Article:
Convenient: Asteroid-Hunting Aricebo Observatory Telescope Destroyed In Mysterious Midnight Accident

The Arecibo Observatory — a gargantuan telescope in Puerto Rico famous for scouring the cosmos for asteroids and alien life — went quiet this week, following a devastating accident that left the telescope’s reflector dish in pieces.

On Monday (Aug. 10) at approximately 2:45 a.m. local time, a metal cable at the facility snapped, slashing through the radar dish and tearing open a 100-foot-long (30 meters) hole, according to a statement from the University of Central Florida, which operates the National Science Foundation-owned facility. The snapped cable also smashed through several other cables and platforms that support the dish, causing debris to rain down on the ground below and making it harder for technicians to access the site.

“We have a team of experts assessing the situation,” Francisco Cordova, the director of the observatory, said in the statement. “Our focus is assuring the safety of our staff, protecting the facilities and equipment, and restoring the facility to full operations as soon as possible, so it can continue to assist scientists around the world.”

Arecibo began operating in 1963 from the bottom of a natural sinkhole in Puerto Rico. At the time of its completion, Arecibo was the world’s largest single-dish telescope, stretching 1,000 feet (305 m) in diameter. While you may not know the telescope by name, you might know it by sight, thanks to the 1997 movie “Contact.” That film’s protagonist is an astronomer working at Arecibo, who hopes to make first contact with extraterrestrial intelligence. (The observatory’s gargantuan reflector dish also stole the show at the end of the 1995 James Bond flick, “GoldenEye.”)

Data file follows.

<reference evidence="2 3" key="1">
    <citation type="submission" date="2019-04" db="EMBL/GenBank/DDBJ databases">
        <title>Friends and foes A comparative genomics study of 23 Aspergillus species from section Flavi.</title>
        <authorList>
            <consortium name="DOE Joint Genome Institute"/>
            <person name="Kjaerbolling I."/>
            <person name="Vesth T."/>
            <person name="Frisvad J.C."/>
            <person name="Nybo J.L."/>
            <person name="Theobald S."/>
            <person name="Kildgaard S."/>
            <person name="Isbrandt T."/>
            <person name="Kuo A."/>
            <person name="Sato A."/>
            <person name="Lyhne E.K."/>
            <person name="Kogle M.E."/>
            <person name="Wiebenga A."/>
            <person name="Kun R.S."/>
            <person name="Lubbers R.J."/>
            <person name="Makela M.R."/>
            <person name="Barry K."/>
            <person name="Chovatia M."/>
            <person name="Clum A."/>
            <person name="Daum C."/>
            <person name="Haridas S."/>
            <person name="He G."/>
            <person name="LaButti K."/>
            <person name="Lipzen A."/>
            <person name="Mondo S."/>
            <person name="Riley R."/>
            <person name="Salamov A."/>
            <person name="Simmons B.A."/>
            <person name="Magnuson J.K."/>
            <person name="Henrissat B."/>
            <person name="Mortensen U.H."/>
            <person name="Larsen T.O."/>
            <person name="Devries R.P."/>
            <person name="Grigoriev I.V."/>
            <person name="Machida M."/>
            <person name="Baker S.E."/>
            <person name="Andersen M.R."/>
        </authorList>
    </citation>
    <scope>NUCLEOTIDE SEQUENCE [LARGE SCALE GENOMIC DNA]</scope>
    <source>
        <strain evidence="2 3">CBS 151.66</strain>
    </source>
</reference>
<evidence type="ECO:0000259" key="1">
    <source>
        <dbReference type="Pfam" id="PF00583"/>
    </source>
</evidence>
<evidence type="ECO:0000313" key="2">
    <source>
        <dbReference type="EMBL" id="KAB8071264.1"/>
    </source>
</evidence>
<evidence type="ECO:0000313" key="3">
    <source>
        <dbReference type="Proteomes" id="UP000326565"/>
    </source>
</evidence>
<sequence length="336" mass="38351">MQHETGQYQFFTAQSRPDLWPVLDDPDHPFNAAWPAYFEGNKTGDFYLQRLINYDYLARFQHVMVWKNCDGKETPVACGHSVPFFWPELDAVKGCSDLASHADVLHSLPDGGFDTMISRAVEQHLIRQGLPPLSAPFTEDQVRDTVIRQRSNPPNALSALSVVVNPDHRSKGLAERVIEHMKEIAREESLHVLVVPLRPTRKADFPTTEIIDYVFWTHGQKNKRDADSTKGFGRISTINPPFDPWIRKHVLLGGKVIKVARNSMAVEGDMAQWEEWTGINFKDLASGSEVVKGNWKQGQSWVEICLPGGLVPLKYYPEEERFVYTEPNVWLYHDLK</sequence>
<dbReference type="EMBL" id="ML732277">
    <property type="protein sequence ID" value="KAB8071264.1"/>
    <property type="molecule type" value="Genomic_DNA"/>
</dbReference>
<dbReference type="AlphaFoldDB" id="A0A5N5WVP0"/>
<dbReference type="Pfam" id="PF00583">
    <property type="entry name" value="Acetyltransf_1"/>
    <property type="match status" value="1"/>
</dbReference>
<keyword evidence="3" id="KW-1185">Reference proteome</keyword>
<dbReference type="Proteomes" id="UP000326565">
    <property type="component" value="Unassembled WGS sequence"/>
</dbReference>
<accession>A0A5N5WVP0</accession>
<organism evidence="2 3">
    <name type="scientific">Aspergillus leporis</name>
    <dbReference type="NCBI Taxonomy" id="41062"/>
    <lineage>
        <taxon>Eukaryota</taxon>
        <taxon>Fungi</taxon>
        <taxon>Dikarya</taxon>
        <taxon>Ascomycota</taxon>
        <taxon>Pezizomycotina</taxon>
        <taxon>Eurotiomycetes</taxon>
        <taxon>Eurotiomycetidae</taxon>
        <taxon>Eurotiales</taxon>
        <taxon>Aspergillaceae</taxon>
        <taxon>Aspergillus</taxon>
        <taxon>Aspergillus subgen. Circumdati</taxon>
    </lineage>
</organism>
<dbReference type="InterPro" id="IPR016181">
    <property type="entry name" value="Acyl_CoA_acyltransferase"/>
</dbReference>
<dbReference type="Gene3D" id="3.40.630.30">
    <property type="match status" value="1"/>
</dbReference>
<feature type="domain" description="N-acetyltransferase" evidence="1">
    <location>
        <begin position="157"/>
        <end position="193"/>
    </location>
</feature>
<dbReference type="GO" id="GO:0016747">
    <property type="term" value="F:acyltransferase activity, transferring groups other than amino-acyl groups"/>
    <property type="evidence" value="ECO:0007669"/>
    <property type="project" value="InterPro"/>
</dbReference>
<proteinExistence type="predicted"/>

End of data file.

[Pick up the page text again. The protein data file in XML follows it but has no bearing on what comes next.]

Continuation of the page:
Though we’re still waiting for that epic first DM from aliens, Arecibo has played a central role in the search for extraterrestrial intelligence (SETI) since the 1970s. In 1974, astronomers used the radio telescope to transmit a binary code toward a dense cluster of stars 25,000 light-years away, hoping the message might get picked up by another technologically-advanced civilization. (It wasn’t).

SETI experiments have remained a key part of the observatory’s agenda — and so has planetary defense. Arecibo’s Planetary Radar Project, part of NASA’s Planetary Defense program, is responsible for detecting and studying near-Earth objects, such as asteroids, that could pose a threat to our planet.

That project, along with all other Arecibo projects, has been suspended due to the damage. But Arecibo has bounced back from damage before, including the fallout from earthquakes and Hurricane Maria, and this accident will hopefully be no exception. Still … it would be a lousy time for the aliens to finally return our call.


Original Article:

Read More:Could This Be Tied To Unusual Solar Activity? Mysterious Observatory Evacuated And No One Knows Why

Watch More:What Happened At Dunn Solar Observatory To Cause FBI To Close IT And The Local Post Office? Did They Photograph Something? Try To Mail Out Evidence?

Read More:Dunn Solar Observatory Isn’t The Only one ‘OFFLINE’- What Are They Trying To Hide?

Read More:To Be Believed? NASA’s Famed Planet-Hunting Space Telescope ‘Out Of Fuel’

Read More:No Eyes On The Sky: Pandemic Causes Largest Telescopes To Close

1 Comment

Leave a Reply

Fill in your details below or click an icon to log in: Logo

You are commenting using your account. Log Out /  Change )

Twitter picture

You are commenting using your Twitter account. Log Out /  Change )

Facebook photo

You are commenting using your Facebook account. Log Out /  Change )

Connecting to %s

This site uses Akismet to reduce spam. Learn how your comment data is processed.